Euphoria’s sophomore season has largely been an examination of Rue Bennett, expertly executed by Zendaya, and her descent into addiction. With each passing episode, viewers have been transfixed by the extreme lengths Rue is willing to go for a fix, but this hits an apex in episode five. Premiering on Sunday, the episode features an explosive opening sequence followed by an all-night foot chase—which includes robbery, several physical fights, and a car crash—that solidifies Zendaya as a dramatic actress to be reckoned with.
Season two, episode five opens with Rue frantically looking for the suitcase of pills she acquired from that drug dealer who sounds like she’s been on expired Quaaludes for the last thirty years. What follows in the next ten minutes is a tirade that any family or friend of an addict will likely find eerily familiar. Between anger spikes amid outbursts of tears, Rue begs her mother to tell her where the pills are, unable to admit what the absence of the pills really means—that she won’t be able to pay back the drug dealer the $10,000 she owes. Her mother, who’s desperately trying to ground Rue in reality and convince her to go back to rehab, is helpless against the tornado Rue quickly becomes. Rue kicks in her sister Gia’s door, hellbent on destroying everything in her path as she knocks furniture over and brushes items off the tops of dressers. There’s screaming and crying and rhetoric that goes straight for the jugular. Rue stoically tells her mom she’s a bad mom, repeatedly, and then seconds later crumples on the floor crying, apologizing for what she’s just said. To say Zendaya has the range would be putting it lightly.
The intense and heartbreaking scene culminates with Rue’s mother getting her in the car to go to the ER, only for Rue to jump out of the vehicle into oncoming traffic and embark on a foot chase that takes her all over her own neighborhood and beyond. She visits Fez, Lexi, and Laurie’s homes, desperate for someone to help her withdrawal symptoms and provide some semblance of solace. In each of her visits, between two of which she robs a wealthy couple’s home and is chased by several police officers, Rue leaves further destruction in her wake. Fez has to physically carry her out of the house after she tries to steal drugs from his grandmother. At Lexi’s, Rue reveals Cassie’s secret relationship with Nate in front of Maddie, prompting an instant blowout between the now-former best friends. At Laurie’s, she begs for forgiveness for not being able to pay back the full $10k just yet and scores some morphine; hours later, Rue wakes up in a bed at Laurie’s, surrounded by other drug dealers with guns, and just barely escapes before dawn.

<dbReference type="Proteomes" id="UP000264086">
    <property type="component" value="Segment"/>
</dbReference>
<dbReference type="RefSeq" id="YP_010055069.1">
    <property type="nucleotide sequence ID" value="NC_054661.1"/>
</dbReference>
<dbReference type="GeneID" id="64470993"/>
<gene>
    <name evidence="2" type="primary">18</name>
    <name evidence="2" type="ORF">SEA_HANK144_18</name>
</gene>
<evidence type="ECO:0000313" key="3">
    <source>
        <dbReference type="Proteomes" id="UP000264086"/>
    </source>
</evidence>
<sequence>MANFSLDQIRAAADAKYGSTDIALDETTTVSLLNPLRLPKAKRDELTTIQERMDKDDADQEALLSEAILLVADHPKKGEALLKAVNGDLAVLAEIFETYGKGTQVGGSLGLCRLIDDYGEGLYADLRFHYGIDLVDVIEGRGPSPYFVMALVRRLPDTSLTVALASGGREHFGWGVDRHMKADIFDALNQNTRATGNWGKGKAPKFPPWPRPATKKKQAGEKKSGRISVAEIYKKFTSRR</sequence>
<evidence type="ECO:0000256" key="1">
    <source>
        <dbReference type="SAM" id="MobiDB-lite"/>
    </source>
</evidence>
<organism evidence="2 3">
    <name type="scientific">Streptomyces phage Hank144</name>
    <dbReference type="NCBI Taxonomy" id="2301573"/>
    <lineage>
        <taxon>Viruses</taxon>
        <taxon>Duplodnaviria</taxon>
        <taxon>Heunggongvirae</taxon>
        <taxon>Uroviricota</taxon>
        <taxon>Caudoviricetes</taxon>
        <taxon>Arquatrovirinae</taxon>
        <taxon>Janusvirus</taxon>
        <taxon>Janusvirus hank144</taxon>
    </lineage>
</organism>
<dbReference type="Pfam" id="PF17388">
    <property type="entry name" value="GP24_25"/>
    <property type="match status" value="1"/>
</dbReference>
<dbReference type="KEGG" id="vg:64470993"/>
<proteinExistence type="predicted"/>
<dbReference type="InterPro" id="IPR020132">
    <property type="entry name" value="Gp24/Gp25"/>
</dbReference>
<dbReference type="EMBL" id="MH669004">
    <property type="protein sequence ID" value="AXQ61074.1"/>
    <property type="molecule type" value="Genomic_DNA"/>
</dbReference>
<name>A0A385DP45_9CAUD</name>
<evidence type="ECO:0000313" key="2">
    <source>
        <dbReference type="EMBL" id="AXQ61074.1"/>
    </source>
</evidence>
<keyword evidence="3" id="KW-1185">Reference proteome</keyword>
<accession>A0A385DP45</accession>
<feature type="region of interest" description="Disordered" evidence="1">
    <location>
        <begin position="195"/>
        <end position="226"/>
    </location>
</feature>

For a show that’s lauded for featuring a sea of dicks, glittery eye makeup, and prescient commentaries on toxic positivity, this chaotic episode highlighted the ugliness behind addiction that we often don’t see on screen. Rue’s family is exhausted and at a loss for what to do other than the only thing they can do. Her mother and sister drive around, seemingly all day and night, desperate to find Rue and bring her home. Because that’s what family does, even when you don’t like the person you’re looking for. We’ve long known that Rue isn’t the most likable person, but at this point she’s entirely unrecognizable. Through her addiction, she’s taken on an ugliness we’ve not been exposed to. She is fundamentally changed.
What fully sells this transformation is arguably Zendaya’s mastery at physicality. Through long tracking shots of her running for what feels like hours, Rue escapes the cops, barking dogs, birthday parties, and cars in her mania. Amid her running, she jumps onto a burning barbecue, over a card table decorated with food trays, and leaps fences like a D1 track star. Each scene was more exhausting to watch than the next. I kept thinking that Zendaya must’ve been covered in bruises after this episode, only to see that she posted a scar and a shiner on her Instagram Story from her time filming that proved just that. Her commitment to Rue cannot be understated and did not go unnoticed: Twitter exploded on Sunday night with calls for Zendaya to get another Emmy Award for the episode.
Euphoria is far from a perfect (or even overly realistic) show, but its willingness to take on addiction from the angles that it does is edifying for anyone who has not seen what it looks like to be in the mud with an addict. It’s a messy, nonlinear, Sisyphean journey. And while it doesn’t seem like Rue has any path upward from where she’s at now, she’s got one thing going for her that’s certain: In Zendaya’s hands, we’ll see the truth no matter how ugly or heart-racing it can be.